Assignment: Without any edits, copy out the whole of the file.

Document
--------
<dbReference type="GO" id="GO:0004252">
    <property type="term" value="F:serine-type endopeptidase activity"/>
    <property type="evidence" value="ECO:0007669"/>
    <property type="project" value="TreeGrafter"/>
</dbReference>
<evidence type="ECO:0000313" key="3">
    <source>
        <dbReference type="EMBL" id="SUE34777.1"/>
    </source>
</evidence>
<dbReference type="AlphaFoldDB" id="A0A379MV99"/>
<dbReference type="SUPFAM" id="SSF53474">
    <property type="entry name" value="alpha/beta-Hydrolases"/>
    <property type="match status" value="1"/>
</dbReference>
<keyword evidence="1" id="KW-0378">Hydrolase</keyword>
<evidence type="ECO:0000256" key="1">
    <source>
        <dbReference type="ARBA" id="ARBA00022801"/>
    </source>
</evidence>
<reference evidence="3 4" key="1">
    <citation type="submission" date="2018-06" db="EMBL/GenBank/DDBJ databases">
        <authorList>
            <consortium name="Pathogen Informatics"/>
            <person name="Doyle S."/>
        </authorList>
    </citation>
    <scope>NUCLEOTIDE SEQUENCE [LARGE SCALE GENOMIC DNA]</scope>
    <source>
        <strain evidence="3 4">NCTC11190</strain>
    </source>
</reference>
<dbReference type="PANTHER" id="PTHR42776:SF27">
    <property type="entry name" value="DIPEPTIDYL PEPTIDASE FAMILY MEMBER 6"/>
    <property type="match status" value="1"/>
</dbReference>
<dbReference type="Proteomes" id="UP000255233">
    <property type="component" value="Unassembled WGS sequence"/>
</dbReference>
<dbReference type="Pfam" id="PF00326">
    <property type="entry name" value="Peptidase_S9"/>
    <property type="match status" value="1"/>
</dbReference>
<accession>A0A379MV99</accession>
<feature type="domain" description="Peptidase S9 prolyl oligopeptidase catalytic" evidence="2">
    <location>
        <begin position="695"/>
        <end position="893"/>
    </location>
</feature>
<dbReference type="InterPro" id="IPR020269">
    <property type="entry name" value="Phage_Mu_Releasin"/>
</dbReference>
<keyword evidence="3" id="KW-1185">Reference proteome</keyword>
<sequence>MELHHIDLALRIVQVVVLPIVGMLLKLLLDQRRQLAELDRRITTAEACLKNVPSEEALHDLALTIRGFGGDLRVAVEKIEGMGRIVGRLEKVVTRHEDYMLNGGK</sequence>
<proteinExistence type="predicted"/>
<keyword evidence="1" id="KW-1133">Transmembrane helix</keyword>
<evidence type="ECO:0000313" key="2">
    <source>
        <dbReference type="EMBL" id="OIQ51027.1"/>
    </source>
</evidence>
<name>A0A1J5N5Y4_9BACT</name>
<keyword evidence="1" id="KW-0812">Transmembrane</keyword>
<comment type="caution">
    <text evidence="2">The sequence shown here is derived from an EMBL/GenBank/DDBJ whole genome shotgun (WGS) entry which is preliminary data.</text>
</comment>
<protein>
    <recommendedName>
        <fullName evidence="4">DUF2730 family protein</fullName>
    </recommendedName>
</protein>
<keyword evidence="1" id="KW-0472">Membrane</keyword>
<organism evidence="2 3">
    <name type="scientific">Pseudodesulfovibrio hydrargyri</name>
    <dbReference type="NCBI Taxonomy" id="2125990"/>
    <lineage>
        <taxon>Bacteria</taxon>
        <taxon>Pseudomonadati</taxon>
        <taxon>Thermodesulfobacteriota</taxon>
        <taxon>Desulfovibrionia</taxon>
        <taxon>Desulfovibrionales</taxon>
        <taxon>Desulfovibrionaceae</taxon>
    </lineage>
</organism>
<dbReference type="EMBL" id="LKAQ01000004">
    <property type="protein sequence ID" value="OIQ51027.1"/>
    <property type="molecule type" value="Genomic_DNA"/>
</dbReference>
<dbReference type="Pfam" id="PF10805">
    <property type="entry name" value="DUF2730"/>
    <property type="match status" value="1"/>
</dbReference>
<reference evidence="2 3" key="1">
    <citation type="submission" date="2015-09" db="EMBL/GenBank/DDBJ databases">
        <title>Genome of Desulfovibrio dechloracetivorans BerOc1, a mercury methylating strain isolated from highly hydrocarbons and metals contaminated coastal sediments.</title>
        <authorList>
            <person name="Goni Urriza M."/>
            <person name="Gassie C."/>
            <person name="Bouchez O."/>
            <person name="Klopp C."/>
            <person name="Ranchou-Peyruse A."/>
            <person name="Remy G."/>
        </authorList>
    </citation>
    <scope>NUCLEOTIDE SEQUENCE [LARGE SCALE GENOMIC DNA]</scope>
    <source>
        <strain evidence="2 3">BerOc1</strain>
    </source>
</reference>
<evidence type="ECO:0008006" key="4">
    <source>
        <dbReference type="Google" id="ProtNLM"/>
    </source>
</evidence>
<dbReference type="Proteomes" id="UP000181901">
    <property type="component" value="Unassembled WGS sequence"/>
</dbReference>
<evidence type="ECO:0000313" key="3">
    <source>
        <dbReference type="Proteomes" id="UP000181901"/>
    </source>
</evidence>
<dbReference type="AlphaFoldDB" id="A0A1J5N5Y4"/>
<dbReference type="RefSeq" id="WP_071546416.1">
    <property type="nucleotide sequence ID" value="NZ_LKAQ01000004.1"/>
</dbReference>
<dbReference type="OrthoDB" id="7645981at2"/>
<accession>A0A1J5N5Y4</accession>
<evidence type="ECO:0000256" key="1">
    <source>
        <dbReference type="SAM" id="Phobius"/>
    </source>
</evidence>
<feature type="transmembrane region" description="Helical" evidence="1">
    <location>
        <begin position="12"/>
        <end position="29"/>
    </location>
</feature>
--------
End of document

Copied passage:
<dbReference type="GO" id="GO:0004252">
    <property type="term" value="F:serine-type endopeptidase activity"/>
    <property type="evidence" value="ECO:0007669"/>
    <property type="project" value="TreeGrafter"/>
</dbReference>
<evidence type="ECO:0000313" key="3">
    <source>
        <dbReference type="EMBL" id="SUE34777.1"/>
    </source>
</evidence>
<dbReference type="AlphaFoldDB" id="A0A379MV99"/>
<dbReference type="SUPFAM" id="SSF53474">
    <property type="entry name" value="alpha/beta-Hydrolases"/>
    <property type="match status" value="1"/>
</dbReference>
<keyword evidence="1" id="KW-0378">Hydrolase</keyword>
<evidence type="ECO:0000256" key="1">
    <source>
        <dbReference type="ARBA" id="ARBA00022801"/>
    </source>
</evidence>
<reference evidence="3 4" key="1">
    <citation type="submission" date="2018-06" db="EMBL/GenBank/DDBJ databases">
        <authorList>
            <consortium name="Pathogen Informatics"/>
            <person name="Doyle S."/>
        </authorList>
    </citation>
    <scope>NUCLEOTIDE SEQUENCE [LARGE SCALE GENOMIC DNA]</scope>
    <source>
        <strain evidence="3 4">NCTC11190</strain>
    </source>
</reference>
<dbReference type="PANTHER" id="PTHR42776:SF27">
    <property type="entry name" value="DIPEPTIDYL PEPTIDASE FAMILY MEMBER 6"/>
    <property type="match status" value="1"/>
</dbReference>
<dbReference type="Proteomes" id="UP000255233">
    <property type="component" value="Unassembled WGS sequence"/>
</dbReference>
<dbReference type="Pfam" id="PF00326">
    <property type="entry name" value="Peptidase_S9"/>
    <property type="match status" value="1"/>
</dbReference>
<accession>A0A379MV99</accession>
<feature type="domain" description="Peptidase S9 prolyl oligopeptidase catalytic" evidence="2">
    <location>
        <begin position="695"/>
        <end position="893"/>
    </location>
</feature>
<dbReference type="InterPro" id="IPR020269">
    <property type="entry name" value="Phage_Mu_Releasin"/>
</dbReference>
<keyword evidence="3" id="KW-1185">Reference proteome</keyword>
<sequence>MELHHIDLALRIVQVVVLPIVGMLLKLLLDQRRQLAELDRRITTAEACLKNVPSEEALHDLALTIRGFGGDLRVAVEKIEGMGRIVGRLEKVVTRHEDYMLNGGK</sequence>
<proteinExistence type="predicted"/>
<keyword evidence="1" id="KW-1133">Transmembrane helix</keyword>
<evidence type="ECO:0000313" key="2">
    <source>
        <dbReference type="EMBL" id="OIQ51027.1"/>
    </source>
</evidence>
<name>A0A1J5N5Y4_9BACT</name>
<keyword evidence="1" id="KW-0812">Transmembrane</keyword>
<comment type="caution">
    <text evidence="2">The sequence shown here is derived from an EMBL/GenBank/DDBJ whole genome shotgun (WGS) entry which is preliminary data.</text>
</comment>
<protein>
    <recommendedName>
        <fullName evidence="4">DUF2730 family protein</fullName>
    </recommendedName>
</protein>
<keyword evidence="1" id="KW-0472">Membrane</keyword>
<organism evidence="2 3">
    <name type="scientific">Pseudodesulfovibrio hydrargyri</name>
    <dbReference type="NCBI Taxonomy" id="2125990"/>
    <lineage>
        <taxon>Bacteria</taxon>
        <taxon>Pseudomonadati</taxon>
        <taxon>Thermodesulfobacteriota</taxon>
        <taxon>Desulfovibrionia</taxon>
        <taxon>Desulfovibrionales</taxon>
        <taxon>Desulfovibrionaceae</taxon>
    </lineage>
</organism>
<dbReference type="EMBL" id="LKAQ01000004">
    <property type="protein sequence ID" value="OIQ51027.1"/>
    <property type="molecule type" value="Genomic_DNA"/>
</dbReference>
<dbReference type="Pfam" id="PF10805">
    <property type="entry name" value="DUF2730"/>
    <property type="match status" value="1"/>
</dbReference>
<reference evidence="2 3" key="1">
    <citation type="submission" date="2015-09" db="EMBL/GenBank/DDBJ databases">
        <title>Genome of Desulfovibrio dechloracetivorans BerOc1, a mercury methylating strain isolated from highly hydrocarbons and metals contaminated coastal sediments.</title>
        <authorList>
            <person name="Goni Urriza M."/>
            <person name="Gassie C."/>
            <person name="Bouchez O."/>
            <person name="Klopp C."/>
            <person name="Ranchou-Peyruse A."/>
            <person name="Remy G."/>
        </authorList>
    </citation>
    <scope>NUCLEOTIDE SEQUENCE [LARGE SCALE GENOMIC DNA]</scope>
    <source>
        <strain evidence="2 3">BerOc1</strain>
    </source>
</reference>
<evidence type="ECO:0008006" key="4">
    <source>
        <dbReference type="Google" id="ProtNLM"/>
    </source>
</evidence>
<dbReference type="Proteomes" id="UP000181901">
    <property type="component" value="Unassembled WGS sequence"/>
</dbReference>
<evidence type="ECO:0000313" key="3">
    <source>
        <dbReference type="Proteomes" id="UP000181901"/>
    </source>
</evidence>
<dbReference type="AlphaFoldDB" id="A0A1J5N5Y4"/>
<dbReference type="RefSeq" id="WP_071546416.1">
    <property type="nucleotide sequence ID" value="NZ_LKAQ01000004.1"/>
</dbReference>
<dbReference type="OrthoDB" id="7645981at2"/>
<accession>A0A1J5N5Y4</accession>
<evidence type="ECO:0000256" key="1">
    <source>
        <dbReference type="SAM" id="Phobius"/>
    </source>
</evidence>
<feature type="transmembrane region" description="Helical" evidence="1">
    <location>
        <begin position="12"/>
        <end position="29"/>
    </location>
</feature>